Love RomanceLove vs. Romance

Fact Or Fantasy?

Kathleen Dillard

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A young girl recently wrote and asked, "Don't Christians believe in romance anymore?" This question startled me, and I decided to begin a study to find out the difference between romance and love. My discoveries may appear very heartless, since "romance" has so often been mistakenly called "love." But I have had the opportunity to do much counseling, and I have seen a lot of normally level-headed men and women act completely irrational when the issue of personal relationships comes up. Therefore, I am convinced that there is a real need for us to take a closer look at the distinction between romance and love. I realize that this article may be probing into a very personal part of your life, but this is one area where we should all do some deep thinking. After all, the whole human race began with a relationship, and for the time being it looks like it is going to continue that way!

Some Definitions

ROMANCE: "A fictitious tale of wonderful and extraordinary events, characterized by much imagination and idealization; without basis in fact; an exaggeration or falsehood." - Webster's New World Dictionary.

LOVE: Love, whether exercised toward the brethren or toward men generally, is not an impulse from the feelings, it does not always run with the natural inclinations, nor does it spend itself only upon those for whom some affinity (or closeness) is discovered. Love seeks the welfare of all (Rom. 15:2), and works no ill to any (Rom. 13:8-10), love seeks opportunity to do good to "all men..." (Gal. 6:10). (Also see I Cor. 13 and Col. 3:12-14) - Vine's Expository Dictionary of New Testament Words.

The Heart Of The Matter

In light of these definitions, it is a drastic mistake to view romance and love as being interchangeable words. My first and most shocking discovery was that romance deals in fantasy rather than reality. Romance depends on the "setting," the weather, your moods and expectations - it depends on everything except commitment. Love, on the other hand, depends on nothing but commitment! When you consider the fact that we live in a world that is always changing, it is easy to see how romance cannot meet the demands of real life. Romance is a weak substitute for love. You can see this by the countless number of broken and bitter hearts - not to mention the soaring divorce rate. It is embarrassing to admit that in the Church as well as the world, romance is being called "love." This has only added to the world's low opinion of Christians, as divorce runs rampant through the Church, and so many Christian homes are destroyed.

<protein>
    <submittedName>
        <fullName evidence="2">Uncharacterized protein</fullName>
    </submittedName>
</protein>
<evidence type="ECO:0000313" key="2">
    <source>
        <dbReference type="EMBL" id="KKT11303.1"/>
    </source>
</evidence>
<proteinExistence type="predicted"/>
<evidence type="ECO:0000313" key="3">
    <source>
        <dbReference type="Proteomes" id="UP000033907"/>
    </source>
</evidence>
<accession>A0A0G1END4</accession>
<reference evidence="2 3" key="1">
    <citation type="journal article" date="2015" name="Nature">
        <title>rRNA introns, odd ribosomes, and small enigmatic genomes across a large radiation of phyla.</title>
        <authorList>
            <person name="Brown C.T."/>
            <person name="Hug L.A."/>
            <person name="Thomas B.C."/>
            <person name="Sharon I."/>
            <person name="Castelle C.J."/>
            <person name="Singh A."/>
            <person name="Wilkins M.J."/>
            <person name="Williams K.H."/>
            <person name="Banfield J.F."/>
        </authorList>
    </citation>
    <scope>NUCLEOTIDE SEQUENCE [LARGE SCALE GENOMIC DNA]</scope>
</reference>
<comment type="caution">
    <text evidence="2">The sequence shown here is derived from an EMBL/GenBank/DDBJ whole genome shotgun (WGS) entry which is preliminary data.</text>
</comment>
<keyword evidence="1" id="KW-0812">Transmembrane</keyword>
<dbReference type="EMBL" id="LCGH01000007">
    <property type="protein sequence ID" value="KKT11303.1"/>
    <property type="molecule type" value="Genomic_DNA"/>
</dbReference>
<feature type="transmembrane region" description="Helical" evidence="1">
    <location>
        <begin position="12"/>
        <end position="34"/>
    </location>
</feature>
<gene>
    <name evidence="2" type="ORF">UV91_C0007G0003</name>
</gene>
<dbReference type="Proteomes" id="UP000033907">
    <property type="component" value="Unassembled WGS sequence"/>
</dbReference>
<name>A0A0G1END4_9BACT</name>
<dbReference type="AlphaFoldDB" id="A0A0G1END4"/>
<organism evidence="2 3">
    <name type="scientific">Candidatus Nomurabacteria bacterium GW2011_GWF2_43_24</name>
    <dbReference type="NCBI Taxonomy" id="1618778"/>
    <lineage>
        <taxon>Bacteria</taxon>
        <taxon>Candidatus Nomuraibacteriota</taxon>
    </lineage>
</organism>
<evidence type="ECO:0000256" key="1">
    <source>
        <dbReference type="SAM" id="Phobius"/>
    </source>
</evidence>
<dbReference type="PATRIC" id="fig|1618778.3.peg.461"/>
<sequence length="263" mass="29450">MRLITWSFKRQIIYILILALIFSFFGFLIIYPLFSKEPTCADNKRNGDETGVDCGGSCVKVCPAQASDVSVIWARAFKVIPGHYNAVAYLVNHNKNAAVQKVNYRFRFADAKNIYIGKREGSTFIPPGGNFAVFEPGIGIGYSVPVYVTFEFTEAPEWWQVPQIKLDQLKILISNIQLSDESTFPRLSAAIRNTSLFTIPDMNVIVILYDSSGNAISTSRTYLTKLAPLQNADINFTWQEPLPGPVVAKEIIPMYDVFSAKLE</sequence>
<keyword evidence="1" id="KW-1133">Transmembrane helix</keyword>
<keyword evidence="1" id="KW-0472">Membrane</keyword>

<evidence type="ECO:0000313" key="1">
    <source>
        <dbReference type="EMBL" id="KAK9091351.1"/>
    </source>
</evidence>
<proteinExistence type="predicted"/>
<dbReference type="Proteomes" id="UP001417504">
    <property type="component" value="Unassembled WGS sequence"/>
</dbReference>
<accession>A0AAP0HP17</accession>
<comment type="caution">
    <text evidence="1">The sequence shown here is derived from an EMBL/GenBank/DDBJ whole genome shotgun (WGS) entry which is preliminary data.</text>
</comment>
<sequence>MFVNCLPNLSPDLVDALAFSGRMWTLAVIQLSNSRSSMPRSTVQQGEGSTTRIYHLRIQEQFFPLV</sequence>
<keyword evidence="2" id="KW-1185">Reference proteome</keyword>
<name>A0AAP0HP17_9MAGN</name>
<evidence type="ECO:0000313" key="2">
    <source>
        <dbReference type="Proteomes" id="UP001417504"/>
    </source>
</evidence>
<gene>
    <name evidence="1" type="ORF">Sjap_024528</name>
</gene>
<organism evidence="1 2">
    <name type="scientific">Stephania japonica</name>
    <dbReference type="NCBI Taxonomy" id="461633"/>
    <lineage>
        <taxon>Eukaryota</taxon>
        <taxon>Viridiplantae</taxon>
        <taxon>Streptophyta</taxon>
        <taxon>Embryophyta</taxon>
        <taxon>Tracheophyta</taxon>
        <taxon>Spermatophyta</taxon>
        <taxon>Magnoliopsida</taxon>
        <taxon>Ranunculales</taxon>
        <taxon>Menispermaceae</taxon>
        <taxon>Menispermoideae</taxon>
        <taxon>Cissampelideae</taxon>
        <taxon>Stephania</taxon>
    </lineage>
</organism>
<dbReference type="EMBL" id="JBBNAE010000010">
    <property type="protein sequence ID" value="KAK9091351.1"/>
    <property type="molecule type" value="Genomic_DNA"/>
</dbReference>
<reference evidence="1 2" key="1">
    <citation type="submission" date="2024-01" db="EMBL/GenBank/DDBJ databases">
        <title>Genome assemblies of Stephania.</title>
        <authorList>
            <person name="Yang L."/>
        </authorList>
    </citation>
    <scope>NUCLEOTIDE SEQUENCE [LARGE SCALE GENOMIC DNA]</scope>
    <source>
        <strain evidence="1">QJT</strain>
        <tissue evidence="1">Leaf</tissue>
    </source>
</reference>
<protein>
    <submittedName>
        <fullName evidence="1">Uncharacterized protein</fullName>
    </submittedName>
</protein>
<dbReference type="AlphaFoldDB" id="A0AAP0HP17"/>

Cinderella Syndrome
The Effects Of The Media

The media - which includes radio, TV, magazines, billboards, etc. - is really the main stage upon which romance parades itself as "love." Even though I am not saying that these things are evil in themselves, I do want to remind you that fantasy and ungodly values are the pillars of almost all media entertainment and advertising. And it seems like romantic notions and dreams, in the guise of "I love you's," are constantly bombarding us from every direction. Although glass slippers may work on the movie set, they're not very practical in real life. We can get so caught up in looking for our Prince Charming or our Cinderella, that we begin to weigh each other down with unrealistic expectations. (This holds true even for those who are already married.) If someone doesn't MEASURE UP to the media image of what a "real man" or a "real woman" is then we have a tendency to be disappointed or frustrated with them. This way of thinking and relating to each other is something that is encouraged from early childhood.

Here you have this tall, bronze, square-chinned figure of a man named Ken, along with his equally flawless and faithful companion Barbie. Both of them are perfect... perfectly plastic that is! Already the children have begun to place a special value on certain "measurements and features." And when they grow up, they will encounter endless problems if they still find themselves trying to play Barbie and Ken, only this time it's with real people!

As I once heard a wise teacher simply say, "Do you want to know what a 'real' man is? A real man is a male one! And do you want to know what a 'real' woman is? A real woman is a female one." Placing unrealistic demands on one another is not only unfair, but also unloving. We must pull the plug on our media images and begin allowing each other to be who we are.

Do You Play Cupid?

If your answer is "yes," then I'm sure that you would also add that "it is all in fun." Though your intentions may be harmless, I find myself increasingly uneasy about the outcome of these actions. As I discovered in a mythology book:

"Cupid is a Roman god derived from the Greek god known as Eros. Both in worship and in popular mind Eros (or Cupid) was the god of sexual love. He was attributed especially in the later period with the power of firing men with the passion of love by means of his sharp shafts (arrows) and stinging tongues of flame."*

It grieves my heart when I consider all of the adults who encourage "romance" among the young people in their churches. With comments like, "You two would make such a nice couple!" and the constant flood of pressuring questions that are asked of dating and non-dating Christians alike - "When are you getting married?" or "You're getting pretty old to still be single, aren't you?" These questions are not only embarrassing, but unnecessary.

Yes, marriage can be a great joy, and I suppose that these adults only want to see these young people experience the same happiness and fulfillment they have found from the marriage relationship. But this continual pushing forward of single people into premature or unblessed relationships is very harmful. For this puts a rush on all aspects of a young relationship - a relationship which they should be entering into slowly, with their eyes open, and with much prayer. There's not only match-making to cope with, but "Christian dating services" (yes, they do exist!) and the countless number of activities arranged by the church for the purpose of "bringing single Christians together." It should be alarming to consider that our "good intentions" in match-making just might be making a potential disaster. Match-making is God's business, not ours! As Jesus said, "What therefore God has joined together... "(Matt. 19:6)